3. The descending part is dependent on the effects of insulin and is physiologically characterized by a decrease in glucose levels. A slow and insufficient return of blood glucose to normal is a classic manifestation of DM.
Blood glucose assessment

Normally, we observe a maximum rise in 30–60 minutes, there is no glycosuria, and after 2 hours the blood glucose returns to fasting values.

In general, the oGTT is burdened with a large random error and low reproducibility.

Evaluation of glycemia and oGTT[edit | edit source]

Healthy individuals have fasting plasma glucose < 5.6 mmol/l, with oGTT having a fasting blood glucose < 7.8 mmol/l at 120 minutes. The diagnosis of DM is testified by

  • fasting blood glucose > 7.0 mmol/l or
  • random blood glucose > 11.1 mmol/l or
  • glycemia >11.1 mmol/l at 120 minutes oGTT

together with classic clinical symptoms (thirst, polyuria, weight loss).

To confirm the diagnosis of DM, a repeated examination from the next collection is required on one of the following days.

Glycated proteins[edit | edit source]

A direct consequence of elevated blood sugar levels is its intense binding to proteins, which is the essence of non-enzymatic glycation. The glycation process is conditioned by the presence of free amino groups in the protein molecule.

The rate of glycation is mainly influenced by the concentration of glucose and its duration of action. It also takes place in healthy individuals. Glycation takes place on all serum proteins and leads to the formation of glycated derivatives. Both soluble and structural proteins are glycated.

Main steps of non-enzymatic glycation of proteins and formation of aldehydes such as glyoxal

Non-enzymatic glycation takes place in several phases of the so-called Maillard reaction.

  • The sequence of glycation reactions is initiated by the aldehyde group of the reducing sugar, which binds to the amino group of the protein. A labile aldimine of the Schiff base type (early glycation products) is formed. Schiff's formation is quick, reaching equilibrium within hours. This reaction is reversible.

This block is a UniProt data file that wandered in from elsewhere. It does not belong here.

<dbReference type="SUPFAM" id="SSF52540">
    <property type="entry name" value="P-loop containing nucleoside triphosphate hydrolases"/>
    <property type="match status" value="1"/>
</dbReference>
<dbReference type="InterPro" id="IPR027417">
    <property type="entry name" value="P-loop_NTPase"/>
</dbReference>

• Schiff's base then slowly, over several days, undergoes chemical rearrangement. A more stable glycation transition product is formed, the so-called Amadori product, which has the character of a ketoamine. This produces a keto group on the second carbon of sugar, which is characteristic of fructose. Concentration resulting fructosamines can determine responses to nitroblue tetrazolium (see below). Amadori's products are also to some extent reversible, although the balance is significantly shifted in the direction of their formation. Steady state is reached in a few weeks. The amount of ketoamines can be reduced by normalizing blood glucose.
  • Aldose, which is two carbons shorter than the original protein-bound sugar, can also be cleaved from Schiff's base. A di-carbon residue remains attached to the protein, which is further oxidized and reacts with another amino group of the protein. The chain of further reactions results in the formation of highly reactive glyoxal-type dialdehydes.
  • Amadori products are reactive substances. Over the months and weeks, irrespective of the presence of glucose, the advanced glycation end products (AGEs) result from the reaction of the Amadori products primarily with long-lived proteins (collagen, elastin, myelin nerve). These processes are irreversible.

Non-enzymatic glycation in long-term hyperglycemia is one of the causes of tissue damage in some organs in patients with diabetes mellitus.

The determination of Amadori-type glycation products is a suitable indicator of long-term glucose concentration and provides indirect information on the course of glycaemia over a period of time that corresponds to the biological half-life of the protein. Glycated hemoglobin and glycated proteins are routinely determined.

The determination of glycated hemoglobin and glycated proteins is used to control diabetes mellitus and to diagnose persistent hyperglycemia. Elevated glycated derivatives indicate that elevated blood glucose levels have prevailed in the patient in recent weeks and that diabetes mellitus has not been adequately controlled.

Glycated hemoglobin[edit | edit source]